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West Indies gear up to take on Kohli version 2.0

The focus will be on Virat Kohli to see if he can set fresh marker as a batsman.

cricket Updated: Jul 09, 2016 12:36 IST
N Ananthanarayanan
Virat Kohli

Virat Kohli struggled as a debutant during the 2011 tour of the West Indies. (PTI Photo)

Anil Kumble’s appointment as coach dominated the build-up to India’s Test tour of the West Indies. But with the team having landed for the series, the focus will now shift to whether Virat Kohli sets a fresh marker as a batsman.

As skipper, the Caribbean will be the perfect place to further his agenda of playing aggressive cricket. India will get the first chance to test themselves in a two-day game against the West Indies Cricket Board XI starting in Basseterre, St. Kitts on Saturday.

Another three-day game, also in St. Kitts against WICB XI from July 14, will be followed by four Tests at Antigua (July 21-25), Kingston (July 30-Aug 3), St. Lucia (August 9-13) and Port-of-Spain (August 18-22).

Setting record straight

Kohli is back where he made his Test debut on India’s last series in 2011. (He did tour the West Indies for a limited-overs series in 2013). Having rapidly established himself as a limited-overs player, he was picked after Virender Sehwag, Sachin Tendulkar and Gautam Gambhir were rested after the World Cup win.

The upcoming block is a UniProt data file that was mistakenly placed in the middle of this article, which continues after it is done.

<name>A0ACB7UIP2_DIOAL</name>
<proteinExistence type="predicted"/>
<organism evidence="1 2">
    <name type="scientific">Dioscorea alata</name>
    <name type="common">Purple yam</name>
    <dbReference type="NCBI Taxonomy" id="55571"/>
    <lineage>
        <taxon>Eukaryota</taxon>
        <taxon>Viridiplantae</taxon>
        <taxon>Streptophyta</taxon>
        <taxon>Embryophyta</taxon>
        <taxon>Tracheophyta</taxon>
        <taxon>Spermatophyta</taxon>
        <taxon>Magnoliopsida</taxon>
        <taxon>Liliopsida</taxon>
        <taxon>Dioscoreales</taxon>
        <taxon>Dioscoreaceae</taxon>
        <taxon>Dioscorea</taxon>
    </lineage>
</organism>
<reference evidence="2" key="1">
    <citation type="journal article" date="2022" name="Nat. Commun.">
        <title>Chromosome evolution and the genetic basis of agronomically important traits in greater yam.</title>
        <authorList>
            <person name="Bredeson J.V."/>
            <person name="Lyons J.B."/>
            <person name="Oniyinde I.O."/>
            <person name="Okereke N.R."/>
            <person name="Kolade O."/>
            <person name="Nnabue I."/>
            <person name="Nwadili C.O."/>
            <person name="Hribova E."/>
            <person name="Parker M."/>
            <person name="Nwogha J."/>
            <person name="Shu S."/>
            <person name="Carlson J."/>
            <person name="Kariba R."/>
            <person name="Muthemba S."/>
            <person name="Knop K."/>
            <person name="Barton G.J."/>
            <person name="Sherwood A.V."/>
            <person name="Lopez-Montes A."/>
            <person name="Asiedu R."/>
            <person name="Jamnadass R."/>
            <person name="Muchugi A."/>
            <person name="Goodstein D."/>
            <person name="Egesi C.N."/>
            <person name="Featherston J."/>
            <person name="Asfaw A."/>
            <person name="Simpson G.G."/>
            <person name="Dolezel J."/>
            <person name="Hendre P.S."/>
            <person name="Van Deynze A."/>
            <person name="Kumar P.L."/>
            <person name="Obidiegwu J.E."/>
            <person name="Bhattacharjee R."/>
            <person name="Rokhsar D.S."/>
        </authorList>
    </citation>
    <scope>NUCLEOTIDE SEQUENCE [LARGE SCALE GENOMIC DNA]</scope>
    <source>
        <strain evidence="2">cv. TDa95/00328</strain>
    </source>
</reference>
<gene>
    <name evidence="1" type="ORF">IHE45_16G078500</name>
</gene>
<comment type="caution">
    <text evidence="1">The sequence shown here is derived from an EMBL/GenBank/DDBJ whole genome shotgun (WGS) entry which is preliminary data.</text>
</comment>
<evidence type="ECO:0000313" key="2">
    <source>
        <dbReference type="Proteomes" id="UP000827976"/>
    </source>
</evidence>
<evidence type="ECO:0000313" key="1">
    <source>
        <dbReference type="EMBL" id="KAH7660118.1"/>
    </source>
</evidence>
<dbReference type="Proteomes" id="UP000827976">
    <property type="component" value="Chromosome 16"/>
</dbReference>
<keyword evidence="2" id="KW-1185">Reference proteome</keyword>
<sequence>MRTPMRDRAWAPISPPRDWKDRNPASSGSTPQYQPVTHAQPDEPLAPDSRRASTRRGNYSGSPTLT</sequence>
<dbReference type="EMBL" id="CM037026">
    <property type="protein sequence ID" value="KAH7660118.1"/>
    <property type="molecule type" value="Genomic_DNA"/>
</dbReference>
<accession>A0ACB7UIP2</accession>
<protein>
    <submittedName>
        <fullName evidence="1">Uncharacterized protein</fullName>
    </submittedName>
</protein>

But the youngster was jolted by the hostile reception by Fidel Edwards and Ravi Rampaul in the first Test at Kingston, Jamaica. Both targeted the rib cage and he was out for 4 and 15, although Rahul Dravid’s century guided India to a win. Kohli didn’t recover, scoring just 76 runs in five innings.

Having averaged 15 on debut, he was dropped for the England tour that summer. Recalled for the home series against West Indies at the year end, he announced his arrival in Australia in 2011-12, with a brilliant 116 in the final Test at Adelaide.

The debut series apart, he has only failed in the 2014 five-Test series in England, where Kohli’s uncertainty outside off-stump was exploited by pacers and spinners. He didn’t get a half-century in 10 innings, totalling just 134 runs in 10 innings during the 1-3 series defeat.

Before and after

Until then, and after the England low, it has essentially been about Kohli’s class. He proved that with four centuries on the 2014-15 four-Test series in Australia.

In 29 Tests going into the Australia series, Kohli had scored 1,855 runs at an average of 39.46, including six centuries.

In the next 12 Tests after England, he has scored 1,139 runs at 54.23, with five centuries.

With India due to play 13 Tests at home after the West Indies tour, it will be perfect opportunity for Kohli, in scintillating form across formats, to take his overall Test average (44.02) well past 50, the hallmark of great Test batsmen.

There is a certain joy and intent in Kohli’s batting that doesn’t reflect anxiety about statistics. But the start of this Test-heavy season can still be perfect to ramp up those numbers.

The comparison with Australia’s Steve Smith and England’s Joe Root, Kohli’s true contemporaries, throws up interesting figures as this graphic shows.

With the kind of form he has been in, Kohli will be expected to address a few things in these statistics.

The series will also be an opportunity for fans to see if the mother of all batting performances in the West Indies can be matched — Sunil Gavaskar’s sensational aggregate of 774 (with 4 triple-figure scores) against a fearsome pace attack on lively pitches on the 1971 tour.